TWO ministers have issued an unreserved apology on behalf of the Government to all those affected by the Lowermoor water poisoning incident in North Cornwall in 1988.
Health Minister Anna Soubry and Environment Minister Richard Benyon issued the apology today - just months after a report which suggested that exposure to aluminium, mistakenly dumped into the water supply, would cause no delayed or persistent harm.
On July 6, 1988, the water supply serving 20,000 people living in North Cornwall – from Boscastle down to Port Isaac – was turned into an acidic cocktail of metals after an error at the unmanned Lowermoor water treatment works near Camelford. Twenty tonnes of aluminium sulphate was dumped into the wrong tank at the treatment works, near Camelford
While hundreds reported immediate symptoms, from diarrhoea and vomiting to skin rashes and fatigue, many believe their health has been affected in the long term.
Campaigners have always suspected that the handling of the incident was influenced by the impending privatisation of the industry. And despite three official inquiries into the health implications of the incident, as well as an inquest, they believe further investigation is warranted.
North Cornwall’s MP, Dan Rogerson, had called several meetings with both Ministers to secure the official apology. In a joint letter, the two Ministers acknowledge that:
• “the incident was serious and unprecedented in its nature and the water authority was slow to recognise what had gone wrong and communicate this to the local public health authorities in the first instance so they could take action”
• There had been “a manifest failure to give prompt appropriate advice and information to affected consumers, local journalists and government officials”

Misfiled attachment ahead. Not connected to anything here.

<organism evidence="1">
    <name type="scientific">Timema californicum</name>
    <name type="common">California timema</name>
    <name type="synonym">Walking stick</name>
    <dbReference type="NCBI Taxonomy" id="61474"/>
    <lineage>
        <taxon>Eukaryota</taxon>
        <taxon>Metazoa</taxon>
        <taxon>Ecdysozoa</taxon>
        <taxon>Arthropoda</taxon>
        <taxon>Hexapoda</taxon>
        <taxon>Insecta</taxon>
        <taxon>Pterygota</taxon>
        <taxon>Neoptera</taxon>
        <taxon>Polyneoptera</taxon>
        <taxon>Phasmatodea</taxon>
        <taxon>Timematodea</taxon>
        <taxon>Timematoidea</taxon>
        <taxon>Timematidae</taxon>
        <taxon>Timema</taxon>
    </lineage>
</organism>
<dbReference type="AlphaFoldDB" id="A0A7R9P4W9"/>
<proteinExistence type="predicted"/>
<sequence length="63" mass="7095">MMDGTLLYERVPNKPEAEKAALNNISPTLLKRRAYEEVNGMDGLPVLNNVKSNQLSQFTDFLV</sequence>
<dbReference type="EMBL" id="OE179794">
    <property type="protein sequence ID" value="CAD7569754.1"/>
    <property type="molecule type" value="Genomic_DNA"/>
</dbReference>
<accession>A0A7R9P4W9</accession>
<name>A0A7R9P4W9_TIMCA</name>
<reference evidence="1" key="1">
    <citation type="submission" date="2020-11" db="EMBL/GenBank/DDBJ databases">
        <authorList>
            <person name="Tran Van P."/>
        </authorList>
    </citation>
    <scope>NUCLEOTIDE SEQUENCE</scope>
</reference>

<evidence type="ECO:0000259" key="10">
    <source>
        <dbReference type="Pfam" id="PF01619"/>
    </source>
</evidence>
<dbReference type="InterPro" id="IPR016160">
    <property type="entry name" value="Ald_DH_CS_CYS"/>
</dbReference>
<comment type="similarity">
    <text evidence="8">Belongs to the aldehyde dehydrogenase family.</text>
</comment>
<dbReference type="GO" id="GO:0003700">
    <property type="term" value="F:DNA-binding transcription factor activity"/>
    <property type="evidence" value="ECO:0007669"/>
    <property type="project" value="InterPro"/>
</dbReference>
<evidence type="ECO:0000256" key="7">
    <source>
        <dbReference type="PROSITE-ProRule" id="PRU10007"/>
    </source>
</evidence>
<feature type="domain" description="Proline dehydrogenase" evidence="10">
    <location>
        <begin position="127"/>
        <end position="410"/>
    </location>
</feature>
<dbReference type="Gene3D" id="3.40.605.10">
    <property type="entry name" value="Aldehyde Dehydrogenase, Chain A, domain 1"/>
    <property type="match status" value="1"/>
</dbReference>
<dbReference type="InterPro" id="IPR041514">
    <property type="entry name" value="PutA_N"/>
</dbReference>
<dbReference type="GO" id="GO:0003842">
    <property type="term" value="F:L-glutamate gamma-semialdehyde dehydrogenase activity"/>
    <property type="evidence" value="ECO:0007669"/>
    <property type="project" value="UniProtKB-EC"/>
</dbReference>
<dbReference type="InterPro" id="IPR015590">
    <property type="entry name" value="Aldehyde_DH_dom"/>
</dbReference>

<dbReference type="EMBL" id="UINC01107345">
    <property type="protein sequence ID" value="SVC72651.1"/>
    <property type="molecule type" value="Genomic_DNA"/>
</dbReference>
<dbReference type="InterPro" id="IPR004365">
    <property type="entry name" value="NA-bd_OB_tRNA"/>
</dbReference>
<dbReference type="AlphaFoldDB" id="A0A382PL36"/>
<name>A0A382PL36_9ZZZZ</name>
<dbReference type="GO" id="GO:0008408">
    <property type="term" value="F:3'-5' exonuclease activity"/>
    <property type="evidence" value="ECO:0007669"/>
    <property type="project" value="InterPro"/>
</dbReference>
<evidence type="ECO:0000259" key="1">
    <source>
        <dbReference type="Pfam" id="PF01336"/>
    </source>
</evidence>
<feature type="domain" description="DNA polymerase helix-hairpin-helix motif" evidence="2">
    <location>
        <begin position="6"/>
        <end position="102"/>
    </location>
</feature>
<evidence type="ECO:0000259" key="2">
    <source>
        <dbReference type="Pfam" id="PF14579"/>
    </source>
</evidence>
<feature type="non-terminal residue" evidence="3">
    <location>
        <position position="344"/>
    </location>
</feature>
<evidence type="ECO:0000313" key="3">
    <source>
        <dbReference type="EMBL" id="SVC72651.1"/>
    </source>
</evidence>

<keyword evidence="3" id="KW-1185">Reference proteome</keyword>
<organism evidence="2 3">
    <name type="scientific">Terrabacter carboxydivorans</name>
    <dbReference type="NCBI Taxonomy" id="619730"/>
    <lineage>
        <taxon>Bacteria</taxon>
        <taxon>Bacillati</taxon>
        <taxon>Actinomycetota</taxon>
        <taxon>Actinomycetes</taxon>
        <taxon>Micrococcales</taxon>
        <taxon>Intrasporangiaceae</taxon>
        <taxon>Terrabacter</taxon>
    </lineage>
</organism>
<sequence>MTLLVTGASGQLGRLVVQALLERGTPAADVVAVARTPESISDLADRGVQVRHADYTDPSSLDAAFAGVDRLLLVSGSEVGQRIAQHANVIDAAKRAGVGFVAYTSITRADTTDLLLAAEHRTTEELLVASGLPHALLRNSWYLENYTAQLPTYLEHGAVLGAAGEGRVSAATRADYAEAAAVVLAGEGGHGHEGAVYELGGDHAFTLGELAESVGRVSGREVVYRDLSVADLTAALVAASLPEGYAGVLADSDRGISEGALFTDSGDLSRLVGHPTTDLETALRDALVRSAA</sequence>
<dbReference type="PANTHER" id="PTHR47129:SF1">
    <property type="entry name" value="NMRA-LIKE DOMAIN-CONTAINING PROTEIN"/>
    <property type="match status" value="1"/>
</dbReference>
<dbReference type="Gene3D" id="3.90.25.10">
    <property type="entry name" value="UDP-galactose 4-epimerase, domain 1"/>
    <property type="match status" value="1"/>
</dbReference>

• “communication problems resulted in a wider loss of public confidence because the incident very rapidly became national news since it occurred at a time when the future of the water industry was highly topical and also controversial in the context of plans to privatise the water authorities”
They conclude: “In light of the findings of the various investigations into the Lowermoor Water Incident we, on behalf of Government, unreservedly apologise to your constituents.”
Commenting, Dan Rogerson MP said: “This apology should have come immediately from Ministers responsible in the Conservative government at the time. Instead, for 25 years we’ve seen hedging and buck-passing. It’s very welcome that at last Ministers in this coalition Government are prepared to admit that their departments share responsibility for this appalling incident. Those affected will want to digest the contents of the Ministers’ letter before responding.
“Now we have official clarity that mistakes were made, residents in and around Lowermoor have a right to know who made those mistakes and why.
“Devon and Cornwall Police should now heed the West Somerset Coroner’s call for them to re-open their investigation – and they should find no door closed in establishing whether and how a cover-up happened.
“We also wait to hear more about the Government conducing further scientific research, as the Department for Health Lowermoor subgroup report published in April recommended, in relation to long-term health impacts on those who were exposed to the contaminated water.”
The report was produced by the Lowermoor water pollution incident subgroup of the Department for Health’s Committee on Toxicity of Chemicals in Food, Consumer Products and the Environment, which was set up in 2001 to investigate the poisoning.
The report concluded that it was unlikely that exposure to the aluminium has caused no delayed or persistent harm, but did recommend that further research be carried out.
Former North Cornwall MP, Lord Tyler added: “We are at last getting some official candour and official answers where for a whole generation successive governments – Tory and Labour – ran a mile from admitting the negligence everyone in the area knew had clearly taken place.”
Doug Cross’s 59-year-old wife Carole died in 2004 from a rare neurological disease usually associated with Alzheimer’s.
Two leading scientists said it was “highly likely” that the aluminium found in her brain was a factor in her death.
“Twenty five years on and still they pretend that nothing really happened, on that hot July day back in 1988,” Mr Cross said.